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This 6 page Class Notes was uploaded by Anahit Ghaltaghchyan on Saturday July 16, 2016. The Class Notes belongs to PSY 3 at University of California Santa Barbara taught by Staff in Summer 2016. Since its upload, it has received 46 views. For similar materials see Psych 3-Biopsychology in Psychlogy at University of California Santa Barbara.
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Date Created: 07/16/16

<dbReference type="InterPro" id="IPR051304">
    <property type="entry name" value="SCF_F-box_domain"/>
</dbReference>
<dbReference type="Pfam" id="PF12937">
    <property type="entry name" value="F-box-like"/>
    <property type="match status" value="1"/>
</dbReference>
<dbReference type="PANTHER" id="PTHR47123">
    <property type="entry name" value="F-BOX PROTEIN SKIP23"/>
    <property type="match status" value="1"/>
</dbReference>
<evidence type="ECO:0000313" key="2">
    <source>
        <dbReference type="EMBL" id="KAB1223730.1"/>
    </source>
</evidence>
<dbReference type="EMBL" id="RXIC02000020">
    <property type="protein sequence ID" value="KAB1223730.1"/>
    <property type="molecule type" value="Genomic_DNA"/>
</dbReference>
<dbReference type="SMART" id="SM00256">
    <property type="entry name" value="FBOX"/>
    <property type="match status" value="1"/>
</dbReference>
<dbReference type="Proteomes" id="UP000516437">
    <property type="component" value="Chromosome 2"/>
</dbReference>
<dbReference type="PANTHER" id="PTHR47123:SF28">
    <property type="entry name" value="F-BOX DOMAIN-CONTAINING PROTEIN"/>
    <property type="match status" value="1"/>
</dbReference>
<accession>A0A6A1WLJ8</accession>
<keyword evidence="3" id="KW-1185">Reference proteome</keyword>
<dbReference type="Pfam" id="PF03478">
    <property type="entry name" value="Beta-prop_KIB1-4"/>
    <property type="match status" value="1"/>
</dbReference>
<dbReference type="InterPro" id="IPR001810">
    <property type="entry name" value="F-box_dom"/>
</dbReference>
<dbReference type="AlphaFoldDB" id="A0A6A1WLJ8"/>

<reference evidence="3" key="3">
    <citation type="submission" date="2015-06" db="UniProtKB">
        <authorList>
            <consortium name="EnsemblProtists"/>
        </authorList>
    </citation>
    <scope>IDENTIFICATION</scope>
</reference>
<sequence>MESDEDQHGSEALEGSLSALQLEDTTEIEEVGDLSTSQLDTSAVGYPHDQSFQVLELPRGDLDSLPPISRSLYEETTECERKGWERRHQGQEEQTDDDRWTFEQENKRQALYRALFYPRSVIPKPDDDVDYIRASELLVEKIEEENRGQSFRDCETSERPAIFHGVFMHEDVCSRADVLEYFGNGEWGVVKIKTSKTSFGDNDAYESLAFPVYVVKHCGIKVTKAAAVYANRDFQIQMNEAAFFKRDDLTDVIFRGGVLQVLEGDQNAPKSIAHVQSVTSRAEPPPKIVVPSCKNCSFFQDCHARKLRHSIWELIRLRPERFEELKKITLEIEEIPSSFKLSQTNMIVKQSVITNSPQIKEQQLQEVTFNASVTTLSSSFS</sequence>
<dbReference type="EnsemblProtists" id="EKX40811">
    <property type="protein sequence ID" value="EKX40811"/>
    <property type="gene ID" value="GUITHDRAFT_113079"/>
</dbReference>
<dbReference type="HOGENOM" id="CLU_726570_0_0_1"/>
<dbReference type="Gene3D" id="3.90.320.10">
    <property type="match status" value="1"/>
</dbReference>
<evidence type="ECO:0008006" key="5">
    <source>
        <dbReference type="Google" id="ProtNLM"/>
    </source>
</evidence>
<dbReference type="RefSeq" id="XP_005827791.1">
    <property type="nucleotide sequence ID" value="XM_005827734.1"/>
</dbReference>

▯ Methods of visualizing the human brain ▯ ▯ Contrast X rays: inject something that observes X rays less or more than surrounding tissues ▯ Brain mostly made of similar tissues, so the x rays are absorbed similarly ▯ Cerebral angiography o Inject radio opaque dye into a cerebral artery to visualize the cerebral circulatory system. ▯ X ray computed tomography Used to create one slice picture ▯ Magnetic resonance imaging MRI- constructed from measurement of waves emitted by hydrogen atoms that have been activated within a magnetic field Protons within hydrogen align with the magnetic field of the MRI machine The MRI machine then emits a burst of radio waves, which knock the protons out of alignment Once the radio waves are turned off, the protons realigh and emit a radio signal in the process. Different types of tissues take different amounts of time to realign, allowing for the MRI to distinguish between types of tissues Good spatial resolution Diffusion tensor imaging DTI A variant of MRI, DTI measures the direction of water diffusion in the brain o Nerve tracks are the main routes of water diffusion in the brain DTI measures the direction of water diffusion, revealing the location and direction of nerve tracks in the brain Good spatial resolution ▯ ▯ Methods of measuring Brain activity ▯ Positron emission tomography PET A radiolabeled substance is administered prior to the scan Scan is an image of levels of radioactivity in various parts of one horizontal level of the brain. Get something that the brain uses, attach radiolabeled substance, and see which brain region uses things up as you are completing tasks Provides local measurements of brain metabolism Can only be used on the same person a few times because it requires injecting a radioactive substance into the body Not very good temporal resolution ▯ Functional MRI fMRI Provides images of brain structure and activity Like the MRI, fMRI uses a strong magnetic field Brain activity is measured similarty to MRI but with impornt differences o Different types of tissue emit stronger/weaker signals in MRI o In fMRI more active brain regions require more oxygenated blood than less active regions Oxygenated blood produces a larger signal (more protons) ability to distinguish between more/ less active regions ▯ Magnetoencephalography MEG A measure of neural activity Measures changes in magnetic fields on the surface of the skull o Created by underlying patterns of neural activity Fast temporal resolution (responsive) Quick changes in neural activity is shown as very rapid changes, but cannot tell where exactly it is happening Poor spatial ▯ Scalp electroencephalography EEG Measures of electrical activity of the brain Uses electrodes attached to the scalp ▯ Types of EEG assessment Wave form assessment (eg, alpha waves) o Indication of state of consciousness, pathology) Event related potentials ERP o Measure activity accompanying psychological events ▯ Determining brain functions ▯ Invasive and non invasive ▯ ▯ TMS- a non invasive method for determining brain functions A transracial magnetic stimulation o Not a measure of neural activity o But provides an experimental probe to alter neural activity o TMPS applies a brief strong magnetic field that alters neural activity Can activate or deactivate brain structures Observes changes in behavior o Can only target regions within 2 inches of the skulls surface o ▯ Invasive research methods Stereotaxic surgery o Requires use of stereotaxic atlas and instrument Bregma Point on top of the skull where two major sutures (seams) connect Used as main reference point ▯ 1)Lesion methods- several different procedures to remove or damage a part o parts of the brain selectively Aspiration o Suction Radio frequency current o A heated electrode burns of the targeted tissue Knife cuts o Serving nerves or tracts with tiny blade Reversible lesions o Cooling or anesthetizing the targeted structure o ▯ 2) Electrical stimulation while lesioning can be used to remove damage or inactivate a structure o electrical stimulation may be used to activate a structure stimulation of a structure may have an effect opposite to that seen when the structure is in lesion. Similar to TMS which is non invasive but more direct and capable of being directed toward more brain structures ▯ 3) Invasive electrophysiological recording methods intracellular unit recording o membrane potential of a neuron extracellular unit recording o firing of a neuron multiple unit recording o firing many neurons invasive EEG recording ▯ ▯ Measuring brain activity outside the brain ▯ ▯ Measuring muscle tension (somatic) Electromyography is the technique of measuring the electrical activity of muscles Electromyography indicates tension of muscles under the skin Measure of somatic NS activity ▯ Eye movements Electrooculography is the techniques of recording eye movements Electrooculogram EOG indicates changes in electrical potential between the front and back of the eyeball Measures of somatic NS activity ▯ Skin conductance (autonomic) Measures of electrodermal activity Skin conductance level vs skin conductance response ▯ Cardiovascular activity Often used to link physiological changes with emotional state Measured include hear rate, blood pressure and blood volume (within a particular region) ▯ ▯ Chapter 6- the visual system ▯ ▯ Somatic- afferent (touch smell vision and hearing) ▯ Efferent- motor Properties of light in relation to visual properties Light can be though as Particles of energy (photons) Waves of electromagnetic radiation Waves have a characteristic frequency and wavelength ▯ Light is both of these things